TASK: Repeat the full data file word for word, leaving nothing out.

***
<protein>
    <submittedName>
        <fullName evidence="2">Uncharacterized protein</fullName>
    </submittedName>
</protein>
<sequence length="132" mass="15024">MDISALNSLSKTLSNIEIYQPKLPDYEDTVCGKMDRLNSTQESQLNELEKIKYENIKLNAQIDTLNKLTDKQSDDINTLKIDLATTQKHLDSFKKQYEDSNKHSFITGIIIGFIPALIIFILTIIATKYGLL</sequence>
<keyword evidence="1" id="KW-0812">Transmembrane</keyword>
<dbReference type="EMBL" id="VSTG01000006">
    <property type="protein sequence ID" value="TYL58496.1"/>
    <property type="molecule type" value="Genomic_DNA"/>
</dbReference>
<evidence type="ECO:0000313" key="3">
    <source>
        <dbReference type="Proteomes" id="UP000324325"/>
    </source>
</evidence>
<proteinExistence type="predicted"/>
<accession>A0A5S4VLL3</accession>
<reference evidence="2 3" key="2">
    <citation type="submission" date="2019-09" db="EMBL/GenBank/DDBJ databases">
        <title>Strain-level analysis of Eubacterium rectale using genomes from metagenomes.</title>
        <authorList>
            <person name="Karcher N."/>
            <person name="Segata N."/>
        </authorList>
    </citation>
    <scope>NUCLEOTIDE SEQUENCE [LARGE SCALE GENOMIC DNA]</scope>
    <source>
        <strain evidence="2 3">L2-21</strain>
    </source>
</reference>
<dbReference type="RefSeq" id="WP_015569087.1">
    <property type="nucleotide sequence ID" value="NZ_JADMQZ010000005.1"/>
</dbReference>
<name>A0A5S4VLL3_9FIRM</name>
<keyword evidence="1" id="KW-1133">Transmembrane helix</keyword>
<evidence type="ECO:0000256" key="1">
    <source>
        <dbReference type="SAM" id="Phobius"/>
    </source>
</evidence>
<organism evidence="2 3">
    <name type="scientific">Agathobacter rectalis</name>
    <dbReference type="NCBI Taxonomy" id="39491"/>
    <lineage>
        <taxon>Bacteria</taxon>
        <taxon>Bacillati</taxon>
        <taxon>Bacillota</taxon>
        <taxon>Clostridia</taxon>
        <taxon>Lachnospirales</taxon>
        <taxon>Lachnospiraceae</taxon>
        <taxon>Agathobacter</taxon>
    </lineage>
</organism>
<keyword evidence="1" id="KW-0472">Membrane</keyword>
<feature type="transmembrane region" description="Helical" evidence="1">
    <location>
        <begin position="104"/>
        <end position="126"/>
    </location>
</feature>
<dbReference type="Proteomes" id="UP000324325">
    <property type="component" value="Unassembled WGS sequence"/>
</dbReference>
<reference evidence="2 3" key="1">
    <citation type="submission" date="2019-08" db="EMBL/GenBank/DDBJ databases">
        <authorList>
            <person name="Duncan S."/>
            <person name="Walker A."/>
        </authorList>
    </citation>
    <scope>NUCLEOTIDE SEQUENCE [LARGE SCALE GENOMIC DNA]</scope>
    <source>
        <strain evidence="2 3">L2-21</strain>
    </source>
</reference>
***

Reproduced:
<protein>
    <submittedName>
        <fullName evidence="2">Uncharacterized protein</fullName>
    </submittedName>
</protein>
<sequence length="132" mass="15024">MDISALNSLSKTLSNIEIYQPKLPDYEDTVCGKMDRLNSTQESQLNELEKIKYENIKLNAQIDTLNKLTDKQSDDINTLKIDLATTQKHLDSFKKQYEDSNKHSFITGIIIGFIPALIIFILTIIATKYGLL</sequence>
<keyword evidence="1" id="KW-0812">Transmembrane</keyword>
<dbReference type="EMBL" id="VSTG01000006">
    <property type="protein sequence ID" value="TYL58496.1"/>
    <property type="molecule type" value="Genomic_DNA"/>
</dbReference>
<evidence type="ECO:0000313" key="3">
    <source>
        <dbReference type="Proteomes" id="UP000324325"/>
    </source>
</evidence>
<proteinExistence type="predicted"/>
<accession>A0A5S4VLL3</accession>
<reference evidence="2 3" key="2">
    <citation type="submission" date="2019-09" db="EMBL/GenBank/DDBJ databases">
        <title>Strain-level analysis of Eubacterium rectale using genomes from metagenomes.</title>
        <authorList>
            <person name="Karcher N."/>
            <person name="Segata N."/>
        </authorList>
    </citation>
    <scope>NUCLEOTIDE SEQUENCE [LARGE SCALE GENOMIC DNA]</scope>
    <source>
        <strain evidence="2 3">L2-21</strain>
    </source>
</reference>
<dbReference type="RefSeq" id="WP_015569087.1">
    <property type="nucleotide sequence ID" value="NZ_JADMQZ010000005.1"/>
</dbReference>
<name>A0A5S4VLL3_9FIRM</name>
<keyword evidence="1" id="KW-1133">Transmembrane helix</keyword>
<evidence type="ECO:0000256" key="1">
    <source>
        <dbReference type="SAM" id="Phobius"/>
    </source>
</evidence>
<organism evidence="2 3">
    <name type="scientific">Agathobacter rectalis</name>
    <dbReference type="NCBI Taxonomy" id="39491"/>
    <lineage>
        <taxon>Bacteria</taxon>
        <taxon>Bacillati</taxon>
        <taxon>Bacillota</taxon>
        <taxon>Clostridia</taxon>
        <taxon>Lachnospirales</taxon>
        <taxon>Lachnospiraceae</taxon>
        <taxon>Agathobacter</taxon>
    </lineage>
</organism>
<keyword evidence="1" id="KW-0472">Membrane</keyword>
<feature type="transmembrane region" description="Helical" evidence="1">
    <location>
        <begin position="104"/>
        <end position="126"/>
    </location>
</feature>
<dbReference type="Proteomes" id="UP000324325">
    <property type="component" value="Unassembled WGS sequence"/>
</dbReference>
<reference evidence="2 3" key="1">
    <citation type="submission" date="2019-08" db="EMBL/GenBank/DDBJ databases">
        <authorList>
            <person name="Duncan S."/>
            <person name="Walker A."/>
        </authorList>
    </citation>
    <scope>NUCLEOTIDE SEQUENCE [LARGE SCALE GENOMIC DNA]</scope>
    <source>
        <strain evidence="2 3">L2-21</strain>
    </source>
</reference>